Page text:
The recent banking crisis and the risks of CoCos

In mid-March 2023, following the collapse of Silicon Valley Bank and Signature Bank in the U.S., investors began to voice additional concerns about the liquidity and potential losses embedded in the securities held on the balance sheets of global banks. On March 14, PwC, the auditor of Credit Suisse, identified “material weaknesses” in the bank’s financial reporting. The next day, investors initiated a massive sell-off of Credit Suisse stock. On March 19, Credit Suisse and UBS entered into a merger agreement, with UBS being the surviving entity. On the same day, Credit Suisse was informed by the Swiss Financial Market Supervisory Authority (FINMA) that Credit Suisse’s AT1 Capital (deriving from the issuance of Tier 1 Capital Notes) in the aggregate nominal amount of approximately 16 billion Swiss francs would be written off to zero.

Contrary to market expectations, Credit Suisse’s shareholders were not wiped out completely. Typically, when a company goes out of business, bondholders rank above the common equity shareholders in the creditor order for any recoveries that can be paid. Under the terms of the Credit Suisse and UBS merger agreement, all equity shareholders of Credit Suisse will receive 1 share in UBS for 22.48 shares in Credit Suisse.

FINMA’s treatment of AT1 CoCos as more junior than common equity raised a level of “regulator risk” in Europe. Several other European issuers had to reassure investors that the common equity ranks lower than CoCos in the creditor priority, and that the move by the Swiss bank regulator was a necessary step to prevent a widespread banking crisis. The Credit Suisse AT1 CoCos write-down to zero was the biggest since these instruments were created. The only other example of CoCos default was in 2017, when EUR 1.35 billion of Banco Popular’s AT1 bonds were written down.

Risk/reward profile of AT1s

AT1 CoCos offer an attractive risk/return profile as well as diversification benefits due to their low correlations with traditional fixed income assets, as demonstrated by the correlation table.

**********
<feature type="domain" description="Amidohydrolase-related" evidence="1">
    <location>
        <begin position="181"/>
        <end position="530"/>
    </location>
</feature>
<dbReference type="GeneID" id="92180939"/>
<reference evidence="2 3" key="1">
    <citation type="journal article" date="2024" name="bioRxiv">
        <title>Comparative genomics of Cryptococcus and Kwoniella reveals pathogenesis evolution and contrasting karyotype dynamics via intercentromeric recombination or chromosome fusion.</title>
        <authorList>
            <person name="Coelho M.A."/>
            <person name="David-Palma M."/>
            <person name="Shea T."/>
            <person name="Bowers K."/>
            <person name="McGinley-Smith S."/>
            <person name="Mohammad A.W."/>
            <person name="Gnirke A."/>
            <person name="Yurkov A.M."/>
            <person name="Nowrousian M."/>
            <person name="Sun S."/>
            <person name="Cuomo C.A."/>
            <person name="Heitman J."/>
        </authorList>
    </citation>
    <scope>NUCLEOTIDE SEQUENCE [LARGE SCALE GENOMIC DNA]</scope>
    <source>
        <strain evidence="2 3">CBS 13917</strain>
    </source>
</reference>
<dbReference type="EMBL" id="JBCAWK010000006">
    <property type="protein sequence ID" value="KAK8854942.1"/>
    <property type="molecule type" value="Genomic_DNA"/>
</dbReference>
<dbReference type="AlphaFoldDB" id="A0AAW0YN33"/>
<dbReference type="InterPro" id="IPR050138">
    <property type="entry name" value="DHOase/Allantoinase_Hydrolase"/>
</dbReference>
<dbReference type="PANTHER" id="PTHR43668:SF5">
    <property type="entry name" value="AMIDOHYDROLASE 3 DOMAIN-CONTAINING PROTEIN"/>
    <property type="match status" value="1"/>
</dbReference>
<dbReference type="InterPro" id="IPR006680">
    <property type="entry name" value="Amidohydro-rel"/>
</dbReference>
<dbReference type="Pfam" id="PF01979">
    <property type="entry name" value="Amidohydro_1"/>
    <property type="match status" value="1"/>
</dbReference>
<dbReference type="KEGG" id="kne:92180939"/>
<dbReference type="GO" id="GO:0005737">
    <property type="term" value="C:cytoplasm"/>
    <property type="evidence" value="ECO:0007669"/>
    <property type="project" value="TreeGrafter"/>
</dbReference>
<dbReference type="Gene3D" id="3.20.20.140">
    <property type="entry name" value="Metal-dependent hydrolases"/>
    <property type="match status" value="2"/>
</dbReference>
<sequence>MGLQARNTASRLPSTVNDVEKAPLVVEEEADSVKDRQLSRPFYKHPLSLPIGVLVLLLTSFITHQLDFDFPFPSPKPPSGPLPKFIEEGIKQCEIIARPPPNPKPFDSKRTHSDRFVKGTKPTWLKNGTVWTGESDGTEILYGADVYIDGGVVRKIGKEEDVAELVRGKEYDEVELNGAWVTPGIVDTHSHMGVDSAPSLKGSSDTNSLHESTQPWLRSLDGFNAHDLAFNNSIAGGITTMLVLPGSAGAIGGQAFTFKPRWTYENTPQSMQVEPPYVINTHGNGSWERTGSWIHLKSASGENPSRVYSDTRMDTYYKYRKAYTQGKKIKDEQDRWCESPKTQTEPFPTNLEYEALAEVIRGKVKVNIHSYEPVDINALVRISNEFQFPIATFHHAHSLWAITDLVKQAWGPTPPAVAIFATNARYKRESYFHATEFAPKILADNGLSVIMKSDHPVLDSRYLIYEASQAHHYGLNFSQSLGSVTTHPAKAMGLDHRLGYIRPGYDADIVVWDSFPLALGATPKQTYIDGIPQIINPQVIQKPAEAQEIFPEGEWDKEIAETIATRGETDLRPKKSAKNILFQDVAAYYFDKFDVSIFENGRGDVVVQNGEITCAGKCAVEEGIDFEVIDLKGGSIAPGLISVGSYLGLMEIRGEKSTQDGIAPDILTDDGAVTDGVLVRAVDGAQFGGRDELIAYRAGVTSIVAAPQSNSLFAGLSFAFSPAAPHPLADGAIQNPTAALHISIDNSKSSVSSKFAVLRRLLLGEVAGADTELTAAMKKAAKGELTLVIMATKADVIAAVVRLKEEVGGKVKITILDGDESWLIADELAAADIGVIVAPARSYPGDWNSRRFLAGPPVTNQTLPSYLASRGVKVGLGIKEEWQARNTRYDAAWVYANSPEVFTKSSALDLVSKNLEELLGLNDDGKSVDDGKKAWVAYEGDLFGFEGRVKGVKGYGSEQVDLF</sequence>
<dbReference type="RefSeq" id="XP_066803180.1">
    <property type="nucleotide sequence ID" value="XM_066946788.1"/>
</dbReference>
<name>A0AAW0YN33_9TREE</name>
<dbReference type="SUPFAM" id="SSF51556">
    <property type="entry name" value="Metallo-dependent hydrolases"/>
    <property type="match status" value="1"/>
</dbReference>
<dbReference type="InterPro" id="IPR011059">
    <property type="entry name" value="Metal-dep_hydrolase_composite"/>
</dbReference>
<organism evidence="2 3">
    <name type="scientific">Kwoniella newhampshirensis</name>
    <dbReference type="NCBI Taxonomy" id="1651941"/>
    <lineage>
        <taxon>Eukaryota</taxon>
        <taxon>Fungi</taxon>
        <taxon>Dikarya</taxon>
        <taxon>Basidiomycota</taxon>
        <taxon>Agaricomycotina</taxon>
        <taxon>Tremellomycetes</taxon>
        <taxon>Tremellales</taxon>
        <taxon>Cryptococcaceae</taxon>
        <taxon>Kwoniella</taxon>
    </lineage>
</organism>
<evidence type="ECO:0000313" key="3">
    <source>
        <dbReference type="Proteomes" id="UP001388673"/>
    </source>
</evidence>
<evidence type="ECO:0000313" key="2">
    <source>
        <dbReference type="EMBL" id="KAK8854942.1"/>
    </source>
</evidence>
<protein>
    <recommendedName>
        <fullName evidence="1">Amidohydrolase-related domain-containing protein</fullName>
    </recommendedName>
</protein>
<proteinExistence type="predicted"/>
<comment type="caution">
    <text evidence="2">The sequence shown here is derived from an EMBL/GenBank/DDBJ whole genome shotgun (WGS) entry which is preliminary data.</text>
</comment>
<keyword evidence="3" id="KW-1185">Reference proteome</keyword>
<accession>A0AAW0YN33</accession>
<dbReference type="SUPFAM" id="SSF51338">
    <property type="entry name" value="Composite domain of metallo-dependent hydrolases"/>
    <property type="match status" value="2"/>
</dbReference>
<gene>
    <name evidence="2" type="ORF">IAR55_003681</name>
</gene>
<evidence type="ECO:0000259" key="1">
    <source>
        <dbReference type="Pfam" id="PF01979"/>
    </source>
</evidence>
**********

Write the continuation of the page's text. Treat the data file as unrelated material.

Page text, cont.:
Correlation of AT1 CoCos with Traditional Fixed Income Assets



Treasuries IG Credit High Yield AT1CoCos
Treasuries 1.00      
IG Credit 0.82 1.00    
High Yield 0.03 0.50 1.00  
AT1 CoCos -0.05 0.30 0.65 1.00

Source: Invesco, based on five-year daily returns as of May 31, 2023. Reprinted with permission.

However, investors should be aware of the risks of investing in these complex instruments when including them in their actively managed portfolio. In addition, thorough analysis of the fundamental research capabilities of the managers that utilize these instruments as well as sizing the allocation appropriately is advised. Numerous and sizable litigation has occurred regarding the write-down of the Credit Suisse Coco bonds (notably the regulatory did not have contractual condition for write-down of the bonds).

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The information and opinions herein provided by third parties have been obtained from sources believed to be reliable, but accuracy and completeness cannot be guaranteed. This article and the data and analysis herein is intended for general education only and not as investment advice. It is not intended for use as a basis for investment decisions, nor should it be construed as advice designed to meet the needs of any particular investor. On all matters involving legal interpretations and regulatory issues, investors should consult legal counsel.